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Mortality

Every year our family goes to Leavenworth in January for a snow weekend.  We always book four two-bedroom units through Worldmark.  We book two and our daughter books two.  It is a popular destination so we book as soon as we can: midnight, 13 months in advance.  In December, I booked our two units for January 2025.  Except, I made a mistake and booked a unit for 2024.  Realizing my error, I went back and cancelled that unit and booked two for 2025.  At least that is what I thought I did. 


Fast forward a month later, to three days before we leave for Leavenworth, and our daughter learns that Carol and I only have one unit booked instead of two.  I must have cancelled the wrong unit.  Now we are one unit short.  All the other units are booked.  Panic city!  What to do?  In the end, it was a first world problem and we all rallied to make lemonade out of lemons.  We had a nice, relaxing, albeit rainy weekend.


This episode caused me to question myself again.  Am I forgetting more?  Do I get confused more easily?  Is Jeopardy getting more difficult?  Am I slower coming up with the answers?  Can I visualize the answers but not come up with the words?  Is it taking me longer to come up with the answers?   YES!  Dylan Thomas says, “Do not go gentle into that good night.  Rage, rage against the dying light.”  Paul the apostle says, “That is why we never give up.  Though our bodies are dying, our spirits are being renewed every day.”  (2 Cor. 4:16)


I will continue to fight, as feeble as it may seem.  I will work silly puzzles and memory games; watch Jeopardy and try to answer all that I can; read and test my mind; be active; keep working.  And most important, allow God to renew my spirit.  It may not help my memory, but it will help my outlook.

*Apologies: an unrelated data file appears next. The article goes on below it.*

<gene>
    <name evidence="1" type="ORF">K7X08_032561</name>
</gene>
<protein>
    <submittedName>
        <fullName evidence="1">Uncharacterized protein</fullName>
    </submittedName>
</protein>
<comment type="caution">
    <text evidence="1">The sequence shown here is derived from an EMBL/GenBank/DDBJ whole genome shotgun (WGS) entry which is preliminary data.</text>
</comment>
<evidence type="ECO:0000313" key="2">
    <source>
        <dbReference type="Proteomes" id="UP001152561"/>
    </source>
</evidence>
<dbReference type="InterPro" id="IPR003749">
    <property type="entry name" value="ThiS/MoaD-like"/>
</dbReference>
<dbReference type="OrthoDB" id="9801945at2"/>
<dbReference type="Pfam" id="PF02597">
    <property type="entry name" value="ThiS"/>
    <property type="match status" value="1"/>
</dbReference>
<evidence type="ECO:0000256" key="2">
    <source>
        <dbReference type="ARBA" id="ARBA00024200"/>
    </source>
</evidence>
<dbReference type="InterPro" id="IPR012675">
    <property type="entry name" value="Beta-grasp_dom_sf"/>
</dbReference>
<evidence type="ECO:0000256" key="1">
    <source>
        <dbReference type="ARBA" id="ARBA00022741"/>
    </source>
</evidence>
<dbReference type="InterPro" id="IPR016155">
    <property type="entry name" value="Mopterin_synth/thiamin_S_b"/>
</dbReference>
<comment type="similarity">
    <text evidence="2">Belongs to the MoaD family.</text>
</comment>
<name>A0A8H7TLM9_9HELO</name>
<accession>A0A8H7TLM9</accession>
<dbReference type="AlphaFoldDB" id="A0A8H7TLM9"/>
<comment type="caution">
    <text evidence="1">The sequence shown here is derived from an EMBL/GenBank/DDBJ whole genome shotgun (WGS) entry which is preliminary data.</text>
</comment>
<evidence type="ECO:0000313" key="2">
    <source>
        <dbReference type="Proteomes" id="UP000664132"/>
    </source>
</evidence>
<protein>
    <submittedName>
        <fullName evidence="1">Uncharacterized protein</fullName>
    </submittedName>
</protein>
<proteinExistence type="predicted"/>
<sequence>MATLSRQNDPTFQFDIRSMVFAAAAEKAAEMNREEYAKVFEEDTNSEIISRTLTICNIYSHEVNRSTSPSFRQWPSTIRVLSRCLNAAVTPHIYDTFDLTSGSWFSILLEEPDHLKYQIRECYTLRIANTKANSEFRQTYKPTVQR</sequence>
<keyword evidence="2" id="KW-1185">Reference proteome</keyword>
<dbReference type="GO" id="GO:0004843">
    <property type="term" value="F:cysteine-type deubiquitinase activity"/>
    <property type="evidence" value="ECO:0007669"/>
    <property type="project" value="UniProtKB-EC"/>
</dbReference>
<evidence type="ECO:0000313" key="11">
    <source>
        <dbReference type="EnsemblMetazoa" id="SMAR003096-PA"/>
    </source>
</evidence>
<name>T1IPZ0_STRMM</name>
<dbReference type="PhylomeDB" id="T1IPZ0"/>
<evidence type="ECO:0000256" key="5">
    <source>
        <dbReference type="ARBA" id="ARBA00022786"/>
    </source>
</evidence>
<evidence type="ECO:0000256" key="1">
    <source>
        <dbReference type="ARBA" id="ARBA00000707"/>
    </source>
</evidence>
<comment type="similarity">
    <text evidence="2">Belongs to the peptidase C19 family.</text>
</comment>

The golf course here in Palm Springs has three nine hole segments.  The pro shop assigns us the two we are going to play.  I drove out to the far segment only to learn we were starting at the one next to the pro shop, about a mile away.  I had it written down.  I had reminded others the day before.  How could I forget so soon?  What was I thinking?  Am I beginning to lose it?  My mother and her sisters all began suffering from dementia in their late seventies.  Consequently, I’m obsessed with noting my own symptoms: forgetting the names of celebrities or famous historical people; starting a sentence and forgetting the key word at the end; starting a sentence and forgetting the key word at end, but knowing it in Spanish; forgetting where I left something; looking for something in Seattle that I later realize I had left in Palm Springs.  I could go on and on.


In Leavenworth, I shared some of my concerns with our daughters (who are still young).  Of course, my biggest fear was they would now have the evidence to put me in assisted living or a memory care unit.  To my surprise, they all shared their own issues with memory and forgetting things.  Maybe I wasn’t as bad off as I thought.  Nonetheless, Carol and I have begun to double check each other; sharing our appointments and commitments; copying each other on texts and emails; verifying dates and times; writing things down as much as possible.  All this in the hope that between the two of us, we might have one adequate functioning brain.


Though I am still fairly functional, I still obsess over the possibility of dementia.  It was sad watching my mother regress mentally to a young teenager.  It was sad listening to her speak in circles and not make any sense.  It was sad watching her become a burden on my Dad, and seeing how it impacted his health and spirit.  I fear that so much for myself.  I don’t want to become a burden on my family.  And yet, that is what inevitably will happen.  “The wages of sin is death, but the free gift of God is eternal life…”  (Rom. 6:23)  Having that hope means everything to me.

 

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